A friend of mine was confused by something I said. And after chasing it down for a while, it came to him claiming that the following sample question is not correct in our world. (I.e., that since attaining a Nobel Prize is hard, one cannot say "given how easy it is" as shown accurately:

Given how easy it is to attain a Nobel Prize, it should come as no surprise that few ever achieve it.

Given that this was a casual context of private DMs, I'm not worried if this isn't up to academic standards. Just sufficiently clear for common use.

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    The sentence is perfectly valid, if it is a quip designed to make people nod and say "how true". – Weather Vane Aug 7 at 19:30
  • "How easy is it?" "Not very easy at all!" Not easy can equate to difficult. It's being used here in its opposite (but still true) sense in order to make a rhetorical point. (No doubt, the person hearing it is supposed to chuckle in appreciation of the turn of phrase.) – Jason Bassford Aug 7 at 19:38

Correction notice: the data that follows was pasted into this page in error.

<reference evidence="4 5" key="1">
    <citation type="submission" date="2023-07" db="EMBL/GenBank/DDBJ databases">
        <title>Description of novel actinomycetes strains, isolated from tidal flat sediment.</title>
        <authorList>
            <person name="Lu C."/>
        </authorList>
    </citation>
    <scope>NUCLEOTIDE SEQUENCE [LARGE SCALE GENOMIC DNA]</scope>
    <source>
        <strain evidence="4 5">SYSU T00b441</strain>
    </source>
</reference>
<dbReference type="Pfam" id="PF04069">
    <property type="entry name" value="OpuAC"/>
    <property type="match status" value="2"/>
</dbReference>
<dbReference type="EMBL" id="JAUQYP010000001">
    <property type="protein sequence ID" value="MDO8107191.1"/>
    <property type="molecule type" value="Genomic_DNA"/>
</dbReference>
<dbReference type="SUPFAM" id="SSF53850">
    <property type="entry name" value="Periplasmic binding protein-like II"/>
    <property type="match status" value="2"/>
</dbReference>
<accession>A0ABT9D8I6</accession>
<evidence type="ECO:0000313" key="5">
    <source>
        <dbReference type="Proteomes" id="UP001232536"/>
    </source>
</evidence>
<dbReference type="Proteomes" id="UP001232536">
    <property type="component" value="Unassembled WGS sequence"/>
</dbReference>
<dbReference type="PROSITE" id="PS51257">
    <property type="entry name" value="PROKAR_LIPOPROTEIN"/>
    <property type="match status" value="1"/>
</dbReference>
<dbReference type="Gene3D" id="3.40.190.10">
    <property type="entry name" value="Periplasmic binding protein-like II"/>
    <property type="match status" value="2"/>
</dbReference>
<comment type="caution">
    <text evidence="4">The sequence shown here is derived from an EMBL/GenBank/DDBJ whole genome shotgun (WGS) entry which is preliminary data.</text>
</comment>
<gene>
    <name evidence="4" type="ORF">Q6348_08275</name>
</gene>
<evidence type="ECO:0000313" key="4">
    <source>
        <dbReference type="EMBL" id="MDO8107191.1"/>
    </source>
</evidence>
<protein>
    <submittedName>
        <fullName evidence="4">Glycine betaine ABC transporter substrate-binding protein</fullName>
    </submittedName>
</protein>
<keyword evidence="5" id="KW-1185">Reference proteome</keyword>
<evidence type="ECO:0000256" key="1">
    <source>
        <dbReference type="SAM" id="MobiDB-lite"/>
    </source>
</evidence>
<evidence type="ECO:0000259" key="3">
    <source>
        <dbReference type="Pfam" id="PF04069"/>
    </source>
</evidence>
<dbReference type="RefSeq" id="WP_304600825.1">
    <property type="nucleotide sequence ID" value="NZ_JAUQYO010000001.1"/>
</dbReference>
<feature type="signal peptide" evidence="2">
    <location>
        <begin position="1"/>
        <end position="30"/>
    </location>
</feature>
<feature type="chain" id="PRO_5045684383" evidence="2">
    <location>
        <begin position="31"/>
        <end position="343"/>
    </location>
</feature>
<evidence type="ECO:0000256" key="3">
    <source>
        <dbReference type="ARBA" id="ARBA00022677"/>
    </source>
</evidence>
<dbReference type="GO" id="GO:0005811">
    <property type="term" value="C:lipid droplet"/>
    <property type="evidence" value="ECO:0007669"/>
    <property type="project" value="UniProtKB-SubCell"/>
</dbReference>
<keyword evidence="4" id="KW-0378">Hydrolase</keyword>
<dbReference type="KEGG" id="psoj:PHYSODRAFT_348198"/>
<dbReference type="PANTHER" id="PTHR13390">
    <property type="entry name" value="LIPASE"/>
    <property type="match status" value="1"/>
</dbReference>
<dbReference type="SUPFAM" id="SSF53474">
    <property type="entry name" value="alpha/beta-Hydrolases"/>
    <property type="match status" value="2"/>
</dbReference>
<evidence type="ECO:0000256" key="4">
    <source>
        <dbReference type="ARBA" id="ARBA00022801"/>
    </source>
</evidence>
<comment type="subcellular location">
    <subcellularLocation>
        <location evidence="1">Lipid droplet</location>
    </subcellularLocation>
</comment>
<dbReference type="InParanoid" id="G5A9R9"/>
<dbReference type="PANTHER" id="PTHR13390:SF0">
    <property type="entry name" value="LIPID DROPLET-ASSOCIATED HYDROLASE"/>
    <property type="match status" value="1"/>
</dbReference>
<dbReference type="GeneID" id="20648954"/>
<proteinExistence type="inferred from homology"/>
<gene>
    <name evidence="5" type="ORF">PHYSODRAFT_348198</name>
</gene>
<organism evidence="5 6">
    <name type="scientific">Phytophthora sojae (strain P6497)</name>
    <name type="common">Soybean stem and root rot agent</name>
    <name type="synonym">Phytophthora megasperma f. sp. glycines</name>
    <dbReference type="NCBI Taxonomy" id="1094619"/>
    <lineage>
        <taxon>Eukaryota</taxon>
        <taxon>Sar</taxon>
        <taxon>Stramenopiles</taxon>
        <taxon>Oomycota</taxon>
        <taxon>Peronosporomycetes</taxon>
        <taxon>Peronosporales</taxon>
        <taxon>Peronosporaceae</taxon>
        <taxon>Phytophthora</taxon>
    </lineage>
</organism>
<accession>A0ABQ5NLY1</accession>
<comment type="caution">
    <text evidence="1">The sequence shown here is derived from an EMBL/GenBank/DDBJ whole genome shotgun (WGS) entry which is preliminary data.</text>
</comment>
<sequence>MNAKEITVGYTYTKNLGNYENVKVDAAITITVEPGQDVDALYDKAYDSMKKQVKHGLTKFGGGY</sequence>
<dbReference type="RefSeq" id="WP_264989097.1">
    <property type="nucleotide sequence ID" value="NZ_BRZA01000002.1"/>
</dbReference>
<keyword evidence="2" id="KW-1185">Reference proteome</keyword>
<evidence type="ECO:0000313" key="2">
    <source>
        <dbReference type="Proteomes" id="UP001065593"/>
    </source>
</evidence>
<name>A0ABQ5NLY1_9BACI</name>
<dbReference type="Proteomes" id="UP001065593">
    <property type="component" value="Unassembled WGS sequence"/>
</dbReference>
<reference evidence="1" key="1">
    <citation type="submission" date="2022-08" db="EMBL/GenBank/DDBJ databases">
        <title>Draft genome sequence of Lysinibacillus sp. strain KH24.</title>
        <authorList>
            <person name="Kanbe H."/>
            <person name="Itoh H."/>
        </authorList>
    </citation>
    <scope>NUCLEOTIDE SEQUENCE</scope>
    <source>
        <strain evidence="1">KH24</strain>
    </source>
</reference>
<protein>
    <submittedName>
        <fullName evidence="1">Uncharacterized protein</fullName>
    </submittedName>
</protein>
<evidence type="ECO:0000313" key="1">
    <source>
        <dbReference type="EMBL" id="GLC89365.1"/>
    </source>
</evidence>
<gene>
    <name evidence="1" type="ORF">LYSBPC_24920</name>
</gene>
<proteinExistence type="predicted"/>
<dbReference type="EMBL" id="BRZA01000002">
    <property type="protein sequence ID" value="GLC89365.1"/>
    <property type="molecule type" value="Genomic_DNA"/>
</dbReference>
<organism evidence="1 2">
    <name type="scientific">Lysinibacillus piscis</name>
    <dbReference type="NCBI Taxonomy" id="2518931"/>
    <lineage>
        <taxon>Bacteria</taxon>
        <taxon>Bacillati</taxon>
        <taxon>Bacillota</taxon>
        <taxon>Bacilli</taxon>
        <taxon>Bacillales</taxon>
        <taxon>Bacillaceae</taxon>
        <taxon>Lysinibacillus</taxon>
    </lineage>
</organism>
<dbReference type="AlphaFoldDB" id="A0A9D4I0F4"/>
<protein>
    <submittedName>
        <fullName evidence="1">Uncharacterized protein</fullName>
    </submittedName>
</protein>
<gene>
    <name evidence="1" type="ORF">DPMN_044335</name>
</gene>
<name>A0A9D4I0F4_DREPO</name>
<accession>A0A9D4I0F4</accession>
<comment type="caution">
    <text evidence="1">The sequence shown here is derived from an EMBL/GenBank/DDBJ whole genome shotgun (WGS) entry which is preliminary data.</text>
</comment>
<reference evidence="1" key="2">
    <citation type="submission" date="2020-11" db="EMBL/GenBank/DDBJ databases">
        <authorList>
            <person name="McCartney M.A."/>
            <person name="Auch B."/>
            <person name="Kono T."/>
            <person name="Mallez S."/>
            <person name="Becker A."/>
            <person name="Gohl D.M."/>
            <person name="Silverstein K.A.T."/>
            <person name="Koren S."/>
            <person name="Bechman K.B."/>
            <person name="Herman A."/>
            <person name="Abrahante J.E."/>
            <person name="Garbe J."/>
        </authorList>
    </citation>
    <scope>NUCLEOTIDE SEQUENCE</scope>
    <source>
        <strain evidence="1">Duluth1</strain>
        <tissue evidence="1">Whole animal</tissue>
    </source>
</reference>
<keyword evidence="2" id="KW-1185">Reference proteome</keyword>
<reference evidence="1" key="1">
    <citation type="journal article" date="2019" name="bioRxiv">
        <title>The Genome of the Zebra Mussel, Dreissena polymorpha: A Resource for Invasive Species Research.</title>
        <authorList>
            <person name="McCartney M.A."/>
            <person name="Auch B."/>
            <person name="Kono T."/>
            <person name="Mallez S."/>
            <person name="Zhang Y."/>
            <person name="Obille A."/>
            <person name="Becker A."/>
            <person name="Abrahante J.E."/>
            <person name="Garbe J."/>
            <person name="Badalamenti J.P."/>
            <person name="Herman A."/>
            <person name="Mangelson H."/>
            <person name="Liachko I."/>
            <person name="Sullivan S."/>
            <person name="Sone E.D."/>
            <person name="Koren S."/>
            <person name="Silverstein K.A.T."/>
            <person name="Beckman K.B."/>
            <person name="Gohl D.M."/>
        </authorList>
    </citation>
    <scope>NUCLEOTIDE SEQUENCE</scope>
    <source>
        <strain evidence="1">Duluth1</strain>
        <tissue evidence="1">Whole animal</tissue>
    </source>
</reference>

• @WeatherVane It's designed without humor as a statement of fact spoken casually. – godskook Aug 7 at 19:51
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    Perhaps it is as easy as Ten Simple Rules to Win a Nobel Prize. – Weather Vane Aug 7 at 19:53
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    I don't understand the question. You seem to be asking about grammaticality, but you also seem to mean something else by "validity," like audience comprehension (notably, you allude to it being "sufficiently clear for common use"). – TaliesinMerlin Aug 7 at 20:14

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